In a new comment in Child and adolescent mental health, Pim Cuijpers from the Vrije Universiteit Amsterdam explains that although many new mental health diagnoses are associated with the internet, we cannot know how the internet affects the overall prevalence of mental disorders.
“It is virtually impossible to examine whether the total prevalence of all mental disorders has remained stable over time. The DSM-IV and DSM-5 include over 100 mental disorders, and there is no way to examine the prevalence of all of these disorders together in the general population, ”he writes.
Cuijpers argues that according to the vulnerability-stress model of mental health, many people who have developed a mental disorder directly related to the Internet (such as Internet addiction) would likely have developed other conditions without the advent of the Internet. According to this model, as societal stressors come and go, the overall prevalence of mental disorders tends to remain stable.
Many authors have written about the impact of technology on our mental health. The time we spend looking at screens is increasing and probably causing stress in young adults. Technology also has detrimental effects on the general well-being of young people by changing sleep patterns, allowing cyberbullying, encouraging sedentary behaviors, leading to lower social skills, etc. Research has also shown screen time to be linked to depressive symptoms and teen suicide risk. . We also observed strong correlations between internet addiction, depression and stress.
Research on the effects of social media on mental well-being, in line with current work, is widely debated. Although small samples have linked social media use to depressive symptoms, the research is ultimately inconclusive. The effect of social media on our mental health may be more whether we use it to make meaningful social connections or meaningless social comparisons.
The Internet has made it possible to perform therapies and mental health screenings entirely online. While online treatment is unlikely to be as effective as the face-to-face variety, practitioners widely agree that the increased access and other rewards outweigh the risk of online therapy. Conversely, clinicians have expressed concern about the move towards more distant mental health screenings, especially when they could result in involuntary confinement. While there are specific situations in which a mental health screening can be done online, this work is usually best done face to face.
Many service users have found community in online forums. These communities have helped countless people safely withdraw from psychotropic drugs. These forums also offer a view from the user’s perspective of the service, allowing for new ideas that might otherwise go unnoticed. Conversely, these forums can be used to reinforce potentially harmful moralistic views of mental illness.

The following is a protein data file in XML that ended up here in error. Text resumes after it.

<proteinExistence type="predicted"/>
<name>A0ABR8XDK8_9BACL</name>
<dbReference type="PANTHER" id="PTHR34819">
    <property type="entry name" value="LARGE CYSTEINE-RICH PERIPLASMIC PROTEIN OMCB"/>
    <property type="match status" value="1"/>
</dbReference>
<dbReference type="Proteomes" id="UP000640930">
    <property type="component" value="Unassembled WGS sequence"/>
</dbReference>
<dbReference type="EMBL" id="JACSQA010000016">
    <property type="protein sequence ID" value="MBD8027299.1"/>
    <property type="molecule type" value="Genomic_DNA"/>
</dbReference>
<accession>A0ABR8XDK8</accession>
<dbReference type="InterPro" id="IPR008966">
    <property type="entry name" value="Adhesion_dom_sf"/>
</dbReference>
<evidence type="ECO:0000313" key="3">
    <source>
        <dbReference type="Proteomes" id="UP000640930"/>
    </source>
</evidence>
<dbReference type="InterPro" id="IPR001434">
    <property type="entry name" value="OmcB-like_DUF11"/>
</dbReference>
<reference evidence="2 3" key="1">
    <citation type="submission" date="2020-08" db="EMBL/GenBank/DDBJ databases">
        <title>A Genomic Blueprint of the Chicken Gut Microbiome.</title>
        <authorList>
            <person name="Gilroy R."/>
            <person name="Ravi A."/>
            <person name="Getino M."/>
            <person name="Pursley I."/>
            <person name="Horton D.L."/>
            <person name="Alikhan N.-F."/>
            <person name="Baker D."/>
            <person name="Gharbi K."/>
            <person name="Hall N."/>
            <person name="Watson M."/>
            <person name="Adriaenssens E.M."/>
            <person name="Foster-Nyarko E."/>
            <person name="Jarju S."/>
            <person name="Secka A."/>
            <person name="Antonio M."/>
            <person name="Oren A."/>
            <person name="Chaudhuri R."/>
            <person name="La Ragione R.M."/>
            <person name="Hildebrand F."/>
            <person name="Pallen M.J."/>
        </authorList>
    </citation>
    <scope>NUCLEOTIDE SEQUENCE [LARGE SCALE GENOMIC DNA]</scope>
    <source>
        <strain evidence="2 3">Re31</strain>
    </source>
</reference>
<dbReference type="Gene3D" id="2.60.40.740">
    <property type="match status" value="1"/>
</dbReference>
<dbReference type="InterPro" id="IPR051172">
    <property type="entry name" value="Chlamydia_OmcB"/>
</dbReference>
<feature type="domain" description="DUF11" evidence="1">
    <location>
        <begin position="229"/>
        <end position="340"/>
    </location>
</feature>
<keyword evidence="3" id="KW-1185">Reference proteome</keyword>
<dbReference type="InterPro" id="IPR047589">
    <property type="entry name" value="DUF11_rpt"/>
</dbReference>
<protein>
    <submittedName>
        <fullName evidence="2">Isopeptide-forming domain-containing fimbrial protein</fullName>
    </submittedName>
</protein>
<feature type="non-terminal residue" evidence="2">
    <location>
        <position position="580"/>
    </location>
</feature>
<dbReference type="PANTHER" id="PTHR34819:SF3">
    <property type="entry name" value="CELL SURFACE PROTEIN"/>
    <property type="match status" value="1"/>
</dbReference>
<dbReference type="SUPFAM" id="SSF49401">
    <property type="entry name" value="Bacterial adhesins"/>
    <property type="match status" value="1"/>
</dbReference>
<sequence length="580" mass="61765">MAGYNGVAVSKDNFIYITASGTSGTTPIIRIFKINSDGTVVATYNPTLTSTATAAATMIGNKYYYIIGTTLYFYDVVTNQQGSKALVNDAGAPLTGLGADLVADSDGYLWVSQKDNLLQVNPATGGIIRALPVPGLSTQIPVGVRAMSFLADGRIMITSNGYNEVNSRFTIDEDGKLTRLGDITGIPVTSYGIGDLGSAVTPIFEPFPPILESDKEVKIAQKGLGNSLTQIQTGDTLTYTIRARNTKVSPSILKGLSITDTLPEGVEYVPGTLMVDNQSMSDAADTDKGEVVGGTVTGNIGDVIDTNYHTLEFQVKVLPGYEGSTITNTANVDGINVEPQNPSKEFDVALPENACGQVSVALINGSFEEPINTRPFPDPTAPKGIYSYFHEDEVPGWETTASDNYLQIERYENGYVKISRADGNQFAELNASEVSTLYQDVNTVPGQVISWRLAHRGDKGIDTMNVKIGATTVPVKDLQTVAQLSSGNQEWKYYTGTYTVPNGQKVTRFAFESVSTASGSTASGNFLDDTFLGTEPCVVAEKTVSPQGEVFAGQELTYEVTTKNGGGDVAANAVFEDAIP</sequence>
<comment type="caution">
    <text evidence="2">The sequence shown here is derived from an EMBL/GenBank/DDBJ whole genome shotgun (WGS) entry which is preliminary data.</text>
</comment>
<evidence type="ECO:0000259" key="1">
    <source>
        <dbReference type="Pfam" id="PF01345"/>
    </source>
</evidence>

The work in progress is a commentary directed to another piece to be published in the same issue. In the first article, the authors discuss the consequences of the Internet on mental health, citing the creation of entirely new disorders such as “Internet addiction” and “Internet gaming disorder”, and highlighting the worsening conditions. existing, such as compulsive disorder. purchasing disorder and gambling disorder. Current work attempts to remind readers that although the Internet is indeed involved in these problems, there has been no established causal relationship between the Internet and the overall prevalence of mental disorders .
Cuijpers explains that according to the vulnerability-stress model of mental disorders, vulnerability is the most important factor because we will always be faced with stressors (whether now or in the future). According to the author, you will only develop a disorder in response to stressors when you are vulnerable. Therefore, when a new phenomenon enters society (like the Internet), it can only cause problems for vulnerable people who would probably have had a similar experience without the recent phenomenon. As proof, the author presents the relatively stable prevalence of major depression in the literature thanks to the advent of numerous societal changes.
The author concludes by problematizing the knowledge hypothesis of psychiatry around mental health. Based on the current commentary, we can never really know if the advent of the internet has increased the prevalence of mental disorders, as we probably never had a precise understanding of the prevalence in the first place. Further, the author challenges fundamental understandings in the field of mental health:
“Thinking about the impact of the Internet on the prevalence and incidence of mental disorders also shows how little we still know about mental health issues in general. What is a mental health problem, how do we define it, who has it and who does not, how do they compare to each other mental health problems, who develops them and who does not. do not suffer from it, and why? Even the most basic questions were not answered well.
Pim Cuijpers. (2021). Commentary: Has the Internet Increased the Prevalence of Mental Disorders? – A commentary on Aboujaoude and Gega. Child and adolescent mental health. (Connect)